Ann Therese Ndong-Jatta, MS’84: UNESCO Education LeaderNov. 7, 2019, 3:11 PM
It was with a scholarship from the Africa–America Institute that Ann Therese Ndong-Jatta enrolled at Vanderbilt to study educational leadership. Honored in September with the institute’s Distinguished Alumna Award, she now invests those skills in her native Africa.
In 2016 the United Nations Educational, Scientific and Cultural Organization named Ndong-Jatta director of the multisectoral office for East Africa in Nairobi, Kenya, where she also is a UNESCO representative to 13 African nations.
She promotes the importance of education on a continent where challenges, many the result of poverty, are formidable. While 20 percent of children ages 6 to 11 do not attend school, the total skyrockets among those 15 to 17. Nearly 60 percent of that age group do not attend school. The problem is especially pronounced in sub-Saharan Africa.
“Challenges remain, given the high levels of poverty and a weak economic base of governments dependent on aid,” says Ndong-Jatta, who oversees a staff of 50 working with nongovernmental organizations to advance education.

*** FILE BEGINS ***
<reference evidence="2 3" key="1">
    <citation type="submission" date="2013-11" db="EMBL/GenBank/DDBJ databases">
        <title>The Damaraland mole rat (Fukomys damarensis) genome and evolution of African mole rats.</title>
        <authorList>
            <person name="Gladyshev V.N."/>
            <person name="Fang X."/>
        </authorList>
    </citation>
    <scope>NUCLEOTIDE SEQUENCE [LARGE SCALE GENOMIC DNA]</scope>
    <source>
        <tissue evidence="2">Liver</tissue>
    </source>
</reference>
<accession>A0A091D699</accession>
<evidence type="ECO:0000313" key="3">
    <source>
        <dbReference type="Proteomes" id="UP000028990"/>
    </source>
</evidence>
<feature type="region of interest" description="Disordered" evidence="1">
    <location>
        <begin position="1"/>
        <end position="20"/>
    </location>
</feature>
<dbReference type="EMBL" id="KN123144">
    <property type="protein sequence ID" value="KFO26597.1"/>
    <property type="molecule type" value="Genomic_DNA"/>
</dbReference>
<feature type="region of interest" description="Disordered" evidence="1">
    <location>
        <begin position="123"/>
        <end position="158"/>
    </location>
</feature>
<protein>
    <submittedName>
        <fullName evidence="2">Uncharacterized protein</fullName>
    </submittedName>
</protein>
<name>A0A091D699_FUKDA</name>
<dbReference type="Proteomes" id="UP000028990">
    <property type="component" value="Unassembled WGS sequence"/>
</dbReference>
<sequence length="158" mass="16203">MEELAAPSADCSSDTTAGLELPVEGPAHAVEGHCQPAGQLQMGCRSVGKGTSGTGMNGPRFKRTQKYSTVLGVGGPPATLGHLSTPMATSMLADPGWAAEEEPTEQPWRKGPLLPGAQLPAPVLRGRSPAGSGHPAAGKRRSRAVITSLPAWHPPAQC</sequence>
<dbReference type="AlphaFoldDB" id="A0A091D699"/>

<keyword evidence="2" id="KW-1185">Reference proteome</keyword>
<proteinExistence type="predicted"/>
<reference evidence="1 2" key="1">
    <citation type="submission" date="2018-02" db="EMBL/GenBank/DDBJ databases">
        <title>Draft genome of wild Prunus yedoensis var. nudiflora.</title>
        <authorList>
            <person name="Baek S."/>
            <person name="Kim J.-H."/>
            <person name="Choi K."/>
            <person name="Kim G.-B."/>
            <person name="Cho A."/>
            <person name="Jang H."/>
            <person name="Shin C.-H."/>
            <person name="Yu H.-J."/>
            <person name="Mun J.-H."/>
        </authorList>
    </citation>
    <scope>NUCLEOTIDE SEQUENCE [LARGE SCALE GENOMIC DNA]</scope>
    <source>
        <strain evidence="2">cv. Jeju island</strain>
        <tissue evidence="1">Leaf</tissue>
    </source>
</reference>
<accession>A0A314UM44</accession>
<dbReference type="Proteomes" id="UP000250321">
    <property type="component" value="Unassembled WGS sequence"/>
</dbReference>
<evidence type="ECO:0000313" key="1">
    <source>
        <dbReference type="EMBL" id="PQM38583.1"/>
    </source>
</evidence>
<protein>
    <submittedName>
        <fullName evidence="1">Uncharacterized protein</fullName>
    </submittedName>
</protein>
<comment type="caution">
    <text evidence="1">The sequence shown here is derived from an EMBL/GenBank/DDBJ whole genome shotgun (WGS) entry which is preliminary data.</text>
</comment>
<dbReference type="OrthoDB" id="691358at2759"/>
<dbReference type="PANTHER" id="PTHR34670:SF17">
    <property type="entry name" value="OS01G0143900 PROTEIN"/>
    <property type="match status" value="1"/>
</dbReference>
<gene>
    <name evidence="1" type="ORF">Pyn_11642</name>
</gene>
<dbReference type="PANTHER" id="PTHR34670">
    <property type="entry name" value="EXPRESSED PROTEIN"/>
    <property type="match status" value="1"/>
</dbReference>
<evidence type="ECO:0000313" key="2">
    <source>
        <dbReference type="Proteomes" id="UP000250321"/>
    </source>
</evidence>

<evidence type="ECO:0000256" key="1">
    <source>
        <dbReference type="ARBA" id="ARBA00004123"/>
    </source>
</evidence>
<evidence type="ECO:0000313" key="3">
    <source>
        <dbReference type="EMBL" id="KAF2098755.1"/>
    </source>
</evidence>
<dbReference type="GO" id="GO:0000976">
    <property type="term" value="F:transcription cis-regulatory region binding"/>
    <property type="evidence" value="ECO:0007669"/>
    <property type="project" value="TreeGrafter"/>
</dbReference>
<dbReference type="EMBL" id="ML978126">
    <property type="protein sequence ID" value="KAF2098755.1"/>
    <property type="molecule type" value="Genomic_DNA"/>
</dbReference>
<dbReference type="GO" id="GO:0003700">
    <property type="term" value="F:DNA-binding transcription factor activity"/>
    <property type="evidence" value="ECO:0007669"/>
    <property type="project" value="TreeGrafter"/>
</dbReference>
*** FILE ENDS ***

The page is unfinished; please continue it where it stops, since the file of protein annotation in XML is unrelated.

Ndong-Jatta helped lead the Basic Education Africa Program to expand educational opportunities to underserved populations. Initially, the plan called on African nations to guarantee nine uninterrupted years of education for their children.
“Through subsequent consultations and negotiations, it was possible to raise basic education to 12 years,” she says. “The campaign to increase access to quality education continues to inform investment patterns in education.”
Before joining UNESCO in 2004, Ndong-Jatta was minister of education in Gambia, a country in West Africa that, on her watch, opened its first public university. At UNESCO, Ndong-Jatta first was named a director of basic education, responsible for developing policy and research, convening experts on issues such as literacy and early childhood development.
It was at Peabody College that Ndong-Jatta developed the tools of analysis and evaluation that she’s used in helping to develop policy.
“I remember the exposure I got to world views taught in philosophy of education classes,” she says. “I learned the skills of policy analysis and defense of one’s ideas through research and evidence there.”